Wednesday, October 13, 2010

Major Wind Energy Transmission Project Financed by Good Energies, Google and Marubeni Corp

Will Enable Offshore Wind Energy Growth in Mid-Atlantic Region,
Spur Jobs and Economic Growth

Capturing the enormous potential of offshore wind energy along the
Mid-Atlantic coast took a significant step forward today with the
announcement of the Atlantic Wind Connection (AWC) backbone
transmission project led by well-established independent transmission
company Trans-Elect and sponsored by Good Energies, Google (NASDAQ:
GOOG) and Marubeni Corporation (TYO: 8002).

Designed to accelerate offshore wind development, the AWC project will
help the industry create thousands of jobs, improve consumer access to
clean energy sources, and increase the reliability of the Mid-Atlantic
region's existing power grid.

"This new American super grid off the Mid-Atlantic coast will unlock
an important untapped resource, creating the foundation for a new
industry and jobs for thousands of American workers," said Bob
Mitchell, CEO of Trans-Elect.

The Mid-Atlantic region offers more than 60,000 MW of offshore wind
potential in the relatively shallow waters of the outer continental
shelf. These shallow waters, which extend miles out to sea, allow for
the development of large, distant wind farms, mitigating visibility
issues and allowing for greater energy capture from stronger winds.
With few other renewable energy options ideally suited for the
Atlantic coast, this transmission project will help states meet their
renewable energy goals and standards by enabling the local offshore
wind industry to deploy thousands of megawatts of clean,
cost-effective energy.

Without a transmission backbone, offshore wind developers would be
forced to bring energy to land via radial lines that can make
balancing the region's existing grid more difficult. In addition, a
single offshore backbone with a limited number of landfall points will
minimize the environmental impacts of building multiple individual
radial lines to shore. The AWC project not only reduces the need to
build many lower-capacity transmission lines, but relieves grid
congestion in one of two National Interest Electric Transmission
Corridors which were deemed to have significant transmission network
congestion and need speedy creation of transmission capacity.

When complete, the AWC backbone will be able to connect 6,000 MW of
offshore wind, enough power to serve approximately 1.9 million
households. The system is also scalable and can be expanded to
accommodate additional offshore wind energy as the industry further
develops. The use of High Voltage Direct Current (HVDC) technology
allows for easier integration and control of multiple wind farms while
avoiding the electrical losses associated with more typical High
Voltage Alternating Current (HVAC) lines. With this strong backbone in
place, larger and more energy efficient wind farms can connect to
offshore power hubs further out to sea. These power hubs will in turn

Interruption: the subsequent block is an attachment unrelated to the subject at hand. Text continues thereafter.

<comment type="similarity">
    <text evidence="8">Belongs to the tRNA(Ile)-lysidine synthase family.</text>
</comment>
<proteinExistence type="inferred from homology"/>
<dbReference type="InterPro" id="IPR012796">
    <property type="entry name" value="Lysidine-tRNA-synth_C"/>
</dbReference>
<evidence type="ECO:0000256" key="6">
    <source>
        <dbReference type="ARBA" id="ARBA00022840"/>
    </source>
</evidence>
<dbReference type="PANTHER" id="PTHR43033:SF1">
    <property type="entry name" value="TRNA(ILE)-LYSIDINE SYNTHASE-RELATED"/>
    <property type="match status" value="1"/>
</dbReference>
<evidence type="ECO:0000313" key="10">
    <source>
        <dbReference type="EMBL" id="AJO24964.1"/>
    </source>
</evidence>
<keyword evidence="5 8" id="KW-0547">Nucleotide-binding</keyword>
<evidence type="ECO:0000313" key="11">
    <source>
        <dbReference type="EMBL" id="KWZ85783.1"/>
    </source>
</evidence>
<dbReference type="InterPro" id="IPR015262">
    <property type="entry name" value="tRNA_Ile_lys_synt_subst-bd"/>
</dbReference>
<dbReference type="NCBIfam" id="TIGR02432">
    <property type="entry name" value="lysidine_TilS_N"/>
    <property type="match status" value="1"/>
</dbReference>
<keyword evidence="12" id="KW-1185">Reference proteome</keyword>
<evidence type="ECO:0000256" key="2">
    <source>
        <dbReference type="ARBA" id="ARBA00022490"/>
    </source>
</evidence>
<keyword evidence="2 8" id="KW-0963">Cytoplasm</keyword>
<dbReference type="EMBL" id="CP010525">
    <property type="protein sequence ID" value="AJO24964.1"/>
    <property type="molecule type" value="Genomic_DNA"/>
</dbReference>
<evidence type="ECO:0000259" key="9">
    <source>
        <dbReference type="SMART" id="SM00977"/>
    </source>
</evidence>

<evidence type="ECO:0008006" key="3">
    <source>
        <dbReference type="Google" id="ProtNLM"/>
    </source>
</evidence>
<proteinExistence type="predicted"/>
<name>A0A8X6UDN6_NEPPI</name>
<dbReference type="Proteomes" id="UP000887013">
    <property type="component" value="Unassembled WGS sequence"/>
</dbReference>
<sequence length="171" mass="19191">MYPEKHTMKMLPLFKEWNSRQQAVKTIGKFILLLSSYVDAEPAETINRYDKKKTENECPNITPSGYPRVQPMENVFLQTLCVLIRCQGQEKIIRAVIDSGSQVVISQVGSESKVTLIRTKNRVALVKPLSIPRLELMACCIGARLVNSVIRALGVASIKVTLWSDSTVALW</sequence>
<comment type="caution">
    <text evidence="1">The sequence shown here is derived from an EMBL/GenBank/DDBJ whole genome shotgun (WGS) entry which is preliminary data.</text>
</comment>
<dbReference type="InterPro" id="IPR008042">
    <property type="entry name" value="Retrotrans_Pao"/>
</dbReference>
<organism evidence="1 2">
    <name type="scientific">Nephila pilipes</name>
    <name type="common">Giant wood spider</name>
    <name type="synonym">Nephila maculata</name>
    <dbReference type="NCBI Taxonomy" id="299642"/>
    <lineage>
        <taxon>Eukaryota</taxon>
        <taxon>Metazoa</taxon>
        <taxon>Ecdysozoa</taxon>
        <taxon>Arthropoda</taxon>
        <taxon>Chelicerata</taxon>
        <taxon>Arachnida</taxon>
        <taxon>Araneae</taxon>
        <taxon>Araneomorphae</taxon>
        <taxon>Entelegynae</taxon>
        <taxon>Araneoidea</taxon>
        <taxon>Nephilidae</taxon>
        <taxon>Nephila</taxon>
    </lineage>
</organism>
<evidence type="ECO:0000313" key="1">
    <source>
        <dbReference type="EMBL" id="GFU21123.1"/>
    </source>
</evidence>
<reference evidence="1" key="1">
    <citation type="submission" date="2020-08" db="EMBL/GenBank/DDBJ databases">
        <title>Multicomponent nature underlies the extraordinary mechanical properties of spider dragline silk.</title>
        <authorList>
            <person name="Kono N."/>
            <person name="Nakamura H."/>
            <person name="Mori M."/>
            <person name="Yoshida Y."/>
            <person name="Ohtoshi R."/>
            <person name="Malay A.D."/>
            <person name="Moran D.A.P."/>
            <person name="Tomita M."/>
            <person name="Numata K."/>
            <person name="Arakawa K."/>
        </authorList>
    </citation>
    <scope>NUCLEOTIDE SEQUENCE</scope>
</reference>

be connected via sub-sea cables to the strongest, highest capacity
parts of the land-based transmission system.

In addition to enabling the production of thousands of megawatts of
clean power, the AWC backbone will help spur the creation of local
jobs. Development of wind energy off the Atlantic coast could create
between 133,000 and 212,000 U.S. jobs according to Oceana, an
ocean-conservation group. The U.S. Department of Energy also estimates
that more than 43,000 permanent operations and maintenance jobs would
be created if 54,000 MW of offshore wind turbines were installed by
2030. For comparison, the offshore wind industry in Europe is expected
to create 215,000 new jobs by 2030.

The Obama Administration, as well as Governors, Members of Congress
and key state legislators from New Jersey, Delaware, Maryland and
Virginia, have expressed strong support for offshore wind development.

"The AWC backbone will both relieve transmission congestion in one of
the nation's most restricted power markets as well as enable the
development of a huge offshore wind capacity that can bring stability
and security to the Eastern Power Grid," said John Breckenridge,
Managing Director at Good Energies. "With this line in place, offshore
projects can be constructed at lower cost, with less impact on the
environment and with the ability to deliver power wherever it is
needed along the Mid-Atlantic coast."

"We're excited about the potential of this project to help the
Mid-Atlantic states meet their renewable energy goals by providing a
platform that can rapidly accelerate the deployment of clean offshore
wind at lower total cost," said Rick Needham, Director of Green
Business Operations at Google. "Transmission is one of the key
constraints to the wider adoption of clean energy, so this project was
a natural fit with our corporate goal of investing in attractive
renewable energy projects that can have dramatic impact."

"The U.S. will require large investments in its electric transmission
grid to meet its renewable and energy independence goals," said
Richard Straebel, Executive Vice President of Marubeni Power
International. "Over the past few years this sector has been an
increasingly important part of Marubeni's U.S. power market activities
and we are very excited about our role in this strategic and
transformational project."

AWC's filing with the Federal Energy Regulatory Commission later this
year will outline details of the project including how it benefits
consumers and businesses by improving power flows across the region.
The project will continue collaborating with developers and officials
to map the optimal path for the line. To begin construction, AWC will
need approval from federal, state, regional and local regulators as
well as from PJM, the region's grid operator.

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